Ammo, health, and armor are scattered throughout the environments and these things are not in short supply. These items will often spawn in during or after a battle. However, that doesn’t mean the games are easy. Serious Sam can be quite challenging. On the surface, the gameplay may appear mind-numbing but if you don’t use your brain a little, you can easily die. You basically move from area to area and shoot anything that moves. But using the appropriate weapon for the situation is one of the most important aspects of the gameplay. If you decide to rely on only one weapon all the time, you may find it very difficult to progress. Some weapons are better against specific enemies. Every weapon is useful, including the knife. You may want to use the rocket launcher to take down the tougher enemy types and then switch to your revolvers to deal with the weaker or distant enemies and save ammo. You should always be moving in Serious Sam. Standing still for too long will often result in you taking damage or death so you should always be running, strafing, and firing. And the environments are huge so there’s always plenty of room to maneuver.
You will often see enemies spawn in, usually in the distance. Sometimes they come hurdling over walls, they make come breaking through walls, and sometimes they spawn on ledges or somewhere above you. The two most infamous enemies in the series have to be the Beheaded Kamikazes and Kleer Skeletons. Two enemy types I both love and hate. You’ll immediately be on the lookout for the Kamikazes when you hear them screaming as they run straight for you and they will explode if they make contact, making them extremely dangerous. And they usually appear in numbers. If multiple manage to get close to each other, you can blow one up and set off a chain reaction. Kamikazes can actually be used to your advantage. You can blow them up to cause damage to other enemies near them. I think the Kleer Skeletons look cool but they prove to be one of the more annoying enemy types. You know they’re coming for you when you hear their dreaded footsteps and they will often come in stampedes. They run straight for you and then leap at you causing damage if they make contact. They’ll slash at you when close enough and throw twin chainballs when at a distance. Weaker enemies include Beheaded types that fire projectiles and throw bombs, Marsh-Hoppers which resemble frogs and usually attack in swarms, electro-fish will fire bolts of electricity and are only encountered in water, and Gnaar’s which come in male and female forms, rush you, and perform melee attacks but they can be easily dispatched with almost any weapon. Sometimes you’ll encounter Gnaar heads which fly around and will try and bite you. Every now and then, you’ll be attacked by Witch-Harpies which always appear in the sky and fire some kind of projectile. They will fly towards you and when they get close, they’ll use melee attacks. They always appear in numbers and can be easily killed.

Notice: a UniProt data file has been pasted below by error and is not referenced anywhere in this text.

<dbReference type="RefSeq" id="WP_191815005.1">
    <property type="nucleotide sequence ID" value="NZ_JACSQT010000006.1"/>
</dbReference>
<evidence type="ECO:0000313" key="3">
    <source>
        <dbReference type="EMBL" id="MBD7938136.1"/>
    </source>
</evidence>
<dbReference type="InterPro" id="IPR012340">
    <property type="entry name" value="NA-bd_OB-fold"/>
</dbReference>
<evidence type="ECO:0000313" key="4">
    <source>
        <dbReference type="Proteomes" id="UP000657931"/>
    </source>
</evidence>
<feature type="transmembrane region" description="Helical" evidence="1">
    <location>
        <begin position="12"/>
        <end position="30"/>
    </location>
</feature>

Some of the more dangerous enemy types include the Juvenile and Adult Arachnoids which are my least favorites. They can attack you with their tail if you get too close but they’re equipped with chainguns and will shoot at you from a distance and if you’re at close to medium range, they don’t seem to miss, making them annoying. It’s best to find something to use as cover and pop out to attack them or use heavy firepower to take them out quickly. However, when you’re in a wide open space and they spawn all around you, trying to avoid their attacks can prove to be extremely difficult and they can drain your health pretty fast if you don’t deal with them. Sirian Werebulls charge at you like bulls and will ram into you, causing you to go flying. They’re actually pretty easy to kill but are most dangerous when they appear in numbers. The Bio-Mechanoids are probably my favorite enemy types. They’re bipedal cyborgs and come in two forms, Minor and Major. The Minors are blue and will fire lasers. The Majors are red and bigger than the Minors and are equipped with two rocket launchers. The Majors can prove to be a significant threat and I usually make them priority targets when they appear. Another dangerous enemy is the Aludran Reptiloid which usually spawns at a distance and launches homing energy balls that can be a bitch to avoid. They can also punch you if you get too close. Then there’s the Lava Golems which throw chunks of lava and the larger ones can spawn smaller ones.